What is eczema?
The word eczema simply means dermatitis, which is an inflammation of the skin. There are different types of dermatitis or eczema. The most common type of eczema in children is atopic eczema. The terms "atopic eczema" and "atopic dermatitis" mean the same thing. The child with eczema has sensitive skin, which is irritated very easily. Their sensitive skin often is itchy (the medical term is pruritus), and the eczematous rash results from the scratching or rubbing of the extremely itchy skin from which these children suffer. While it is apparent from observing a child with atopic eczema that the rash is very itchy, it may be more accurate to say that atopic dermatitis is "the itch that rashes."
Why does my child have eczema?
Atopic eczema is believed to be a genetic disorder resulting in sensitive skin. It tends to be associated with the predisposition to become allergic to foods and substances in the air such as pollens, molds, animal danders, and dust mites. Some children with eczema develop severe allergic reactions to foods and many develop asthma and hay fever symptoms as they get older. Often there is someone else in the family with eczema, asthma or hayfever (allergic rhinitis), but this is not always the case. There are many external factors which may influence eczema on a day to day basis; some are irritants and some may be from allergy.
Will my child "grow out" of eczema?
The tendency for sensitive skin may remain even into teenage years or beyond. However, in most cases your child's eczema will gradually improve as they get older. The age at which eczema ceases to be a problem varies. Many are better by the age of 3 years, and most will have only occasional trouble by the time they are teenagers. It is estimated that about 2/3 of children "outgrow" their eczema, although they may always have a tendency for dry skin. Only a few continue to have troublesome eczema in adult life.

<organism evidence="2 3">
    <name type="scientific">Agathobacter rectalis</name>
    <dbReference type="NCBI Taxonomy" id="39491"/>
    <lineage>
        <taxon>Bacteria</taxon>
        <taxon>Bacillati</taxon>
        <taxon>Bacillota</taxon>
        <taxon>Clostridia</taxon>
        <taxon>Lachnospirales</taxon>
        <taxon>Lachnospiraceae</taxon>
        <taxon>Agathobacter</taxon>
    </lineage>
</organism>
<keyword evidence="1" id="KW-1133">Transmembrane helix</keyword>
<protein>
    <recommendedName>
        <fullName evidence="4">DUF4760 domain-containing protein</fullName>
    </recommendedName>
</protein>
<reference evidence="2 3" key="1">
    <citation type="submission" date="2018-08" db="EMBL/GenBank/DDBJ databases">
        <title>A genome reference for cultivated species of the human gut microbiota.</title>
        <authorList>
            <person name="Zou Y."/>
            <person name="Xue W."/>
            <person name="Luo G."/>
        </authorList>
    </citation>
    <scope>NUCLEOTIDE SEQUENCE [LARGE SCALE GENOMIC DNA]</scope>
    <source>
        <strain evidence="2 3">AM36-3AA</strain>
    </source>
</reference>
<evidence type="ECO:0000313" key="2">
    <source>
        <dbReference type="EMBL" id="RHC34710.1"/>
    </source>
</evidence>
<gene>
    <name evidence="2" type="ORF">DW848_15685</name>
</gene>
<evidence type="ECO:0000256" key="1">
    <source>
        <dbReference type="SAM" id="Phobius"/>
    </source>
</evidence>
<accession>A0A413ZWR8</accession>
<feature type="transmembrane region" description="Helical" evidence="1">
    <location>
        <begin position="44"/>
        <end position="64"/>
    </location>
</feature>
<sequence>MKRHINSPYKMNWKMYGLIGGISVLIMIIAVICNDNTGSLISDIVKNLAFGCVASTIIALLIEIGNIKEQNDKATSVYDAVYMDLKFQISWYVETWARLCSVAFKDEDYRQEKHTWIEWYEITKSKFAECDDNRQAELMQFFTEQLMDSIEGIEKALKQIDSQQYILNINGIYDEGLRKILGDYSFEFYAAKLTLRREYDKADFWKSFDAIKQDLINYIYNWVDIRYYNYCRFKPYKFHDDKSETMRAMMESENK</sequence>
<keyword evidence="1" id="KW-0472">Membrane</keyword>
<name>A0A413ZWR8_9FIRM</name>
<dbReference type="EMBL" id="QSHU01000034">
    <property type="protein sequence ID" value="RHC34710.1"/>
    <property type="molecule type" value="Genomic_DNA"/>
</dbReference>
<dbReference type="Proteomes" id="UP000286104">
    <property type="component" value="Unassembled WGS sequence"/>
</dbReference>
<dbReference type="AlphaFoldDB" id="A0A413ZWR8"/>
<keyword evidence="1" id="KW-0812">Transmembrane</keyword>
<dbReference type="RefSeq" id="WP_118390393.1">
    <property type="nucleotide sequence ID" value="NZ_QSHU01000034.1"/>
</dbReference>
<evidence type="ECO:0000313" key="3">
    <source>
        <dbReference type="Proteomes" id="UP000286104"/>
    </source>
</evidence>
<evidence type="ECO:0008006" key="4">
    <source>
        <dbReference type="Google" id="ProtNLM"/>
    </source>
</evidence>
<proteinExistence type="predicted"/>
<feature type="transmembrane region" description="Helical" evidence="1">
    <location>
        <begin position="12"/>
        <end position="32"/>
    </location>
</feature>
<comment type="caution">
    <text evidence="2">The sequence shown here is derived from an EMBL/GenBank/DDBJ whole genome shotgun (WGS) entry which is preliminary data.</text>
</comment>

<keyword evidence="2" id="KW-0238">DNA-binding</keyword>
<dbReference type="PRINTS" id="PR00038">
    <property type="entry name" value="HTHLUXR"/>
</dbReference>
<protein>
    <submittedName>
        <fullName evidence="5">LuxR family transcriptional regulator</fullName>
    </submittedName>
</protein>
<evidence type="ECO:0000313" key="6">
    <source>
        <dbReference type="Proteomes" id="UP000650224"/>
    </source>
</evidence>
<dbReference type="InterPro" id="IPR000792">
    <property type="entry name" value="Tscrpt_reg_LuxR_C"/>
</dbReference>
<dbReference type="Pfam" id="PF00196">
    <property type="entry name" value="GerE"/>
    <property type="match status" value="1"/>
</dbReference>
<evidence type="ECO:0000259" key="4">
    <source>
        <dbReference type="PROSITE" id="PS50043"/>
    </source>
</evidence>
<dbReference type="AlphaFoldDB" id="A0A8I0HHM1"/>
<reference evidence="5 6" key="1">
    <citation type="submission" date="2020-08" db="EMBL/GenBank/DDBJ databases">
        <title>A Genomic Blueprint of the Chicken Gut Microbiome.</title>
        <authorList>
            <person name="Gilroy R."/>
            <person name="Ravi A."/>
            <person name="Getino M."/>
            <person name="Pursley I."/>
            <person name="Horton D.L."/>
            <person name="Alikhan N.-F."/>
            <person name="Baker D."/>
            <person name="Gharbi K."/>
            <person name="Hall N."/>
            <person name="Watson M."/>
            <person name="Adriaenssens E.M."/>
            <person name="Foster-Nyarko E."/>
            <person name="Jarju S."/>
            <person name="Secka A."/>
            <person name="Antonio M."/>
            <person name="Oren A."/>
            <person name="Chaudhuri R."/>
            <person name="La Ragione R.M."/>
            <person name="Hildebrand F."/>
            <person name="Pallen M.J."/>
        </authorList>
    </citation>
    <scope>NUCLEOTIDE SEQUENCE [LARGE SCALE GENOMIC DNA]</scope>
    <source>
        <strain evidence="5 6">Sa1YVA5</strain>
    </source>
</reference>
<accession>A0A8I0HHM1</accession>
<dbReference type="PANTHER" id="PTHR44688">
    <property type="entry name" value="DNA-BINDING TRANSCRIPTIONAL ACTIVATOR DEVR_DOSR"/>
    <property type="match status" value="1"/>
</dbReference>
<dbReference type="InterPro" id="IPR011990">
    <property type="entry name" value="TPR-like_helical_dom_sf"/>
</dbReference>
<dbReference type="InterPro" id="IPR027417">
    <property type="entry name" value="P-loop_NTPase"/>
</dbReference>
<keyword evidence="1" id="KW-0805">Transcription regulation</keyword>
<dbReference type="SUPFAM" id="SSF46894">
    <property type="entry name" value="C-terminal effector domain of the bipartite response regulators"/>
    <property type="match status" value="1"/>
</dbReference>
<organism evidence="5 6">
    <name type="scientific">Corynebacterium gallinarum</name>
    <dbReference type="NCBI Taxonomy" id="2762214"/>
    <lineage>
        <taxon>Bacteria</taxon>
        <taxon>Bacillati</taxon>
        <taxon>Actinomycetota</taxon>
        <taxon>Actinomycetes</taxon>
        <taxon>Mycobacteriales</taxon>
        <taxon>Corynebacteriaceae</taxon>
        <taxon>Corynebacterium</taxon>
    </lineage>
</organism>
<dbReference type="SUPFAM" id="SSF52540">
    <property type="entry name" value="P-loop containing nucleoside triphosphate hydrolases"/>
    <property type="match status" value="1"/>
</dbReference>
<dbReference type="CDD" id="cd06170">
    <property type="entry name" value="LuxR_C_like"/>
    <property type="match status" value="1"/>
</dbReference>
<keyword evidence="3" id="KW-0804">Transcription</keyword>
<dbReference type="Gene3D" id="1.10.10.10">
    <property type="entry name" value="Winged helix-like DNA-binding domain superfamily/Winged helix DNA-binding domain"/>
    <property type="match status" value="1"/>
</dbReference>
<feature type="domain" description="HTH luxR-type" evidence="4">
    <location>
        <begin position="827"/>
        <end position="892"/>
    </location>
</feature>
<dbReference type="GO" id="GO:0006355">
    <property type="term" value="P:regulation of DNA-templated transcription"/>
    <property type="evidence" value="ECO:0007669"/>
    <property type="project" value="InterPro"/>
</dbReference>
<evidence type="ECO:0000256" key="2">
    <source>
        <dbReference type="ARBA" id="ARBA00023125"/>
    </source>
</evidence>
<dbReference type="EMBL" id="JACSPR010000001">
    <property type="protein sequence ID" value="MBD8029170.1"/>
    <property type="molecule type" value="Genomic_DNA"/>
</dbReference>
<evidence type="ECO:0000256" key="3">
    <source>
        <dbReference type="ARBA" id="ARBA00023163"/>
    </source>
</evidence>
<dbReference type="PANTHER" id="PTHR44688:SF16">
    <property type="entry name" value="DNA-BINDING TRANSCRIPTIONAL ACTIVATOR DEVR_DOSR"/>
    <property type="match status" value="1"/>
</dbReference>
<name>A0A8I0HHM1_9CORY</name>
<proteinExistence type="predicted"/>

Is eczema due to an allergy?
No, atopic eczema is not caused by any specific allergy. But atopic eczema may be worsened in some children from allergy to foods. Since this is the case only for some children, restricting diets as a general treatment of atopic eczema is not useful. However, when allergic antibody is demonstrated to a specific food by skin testing or a special blood test (which is often called a RAST for radioallergosorbent test although that test has been largely replaced by an ELISA for enzyme-linked immunosorbant assay), the possibility that the food can worsen atopic eczema should be investigated by a food challenge under medical observation. This is done by first withdrawing the food from the diet for two weeks and then giving the child that food while under medical observation. The most frequent observation that demonstrates the possibility that the food is worsening the eczema is the presence of redness and itching, particularly at the site of the eczema, within an hour (and usually sooner) after ingestion of the food. Of course, a food challenge of this sort is only done if the food has not previously been observed to cause a severe allergic reaction. When there are multiple foods to which allergic antibody is demonstrated, the most important ones to consider are those that are frequently in the diet. There is no need for concern about foods to which tests for allergic antibody are negative.Will allergy tests help my child's eczema?
Allergy tests identify the type of antibody that can cause allergic reactions. Children with atopic eczema are prone to make allergic antibody to many things that they eat, contact, and inhale. Some, but certainly not all of the allergic antibodies developed in a child may cause clinical problems. Allergy tests provide information that may or may not help the child's eczema, depending on what is found from the tests, a careful medical history, and in some cases observations during exposure to a suspected food to which a positive allergy test is found. Allergy tests can also provide information about the risk of severe anaphylactic reactions (generalized hives with or without difficulty breathing), allergic rhinitis (runny or stuffy nose, sneezing), allergic conjunctivitis (itchy red eyes), or asthma.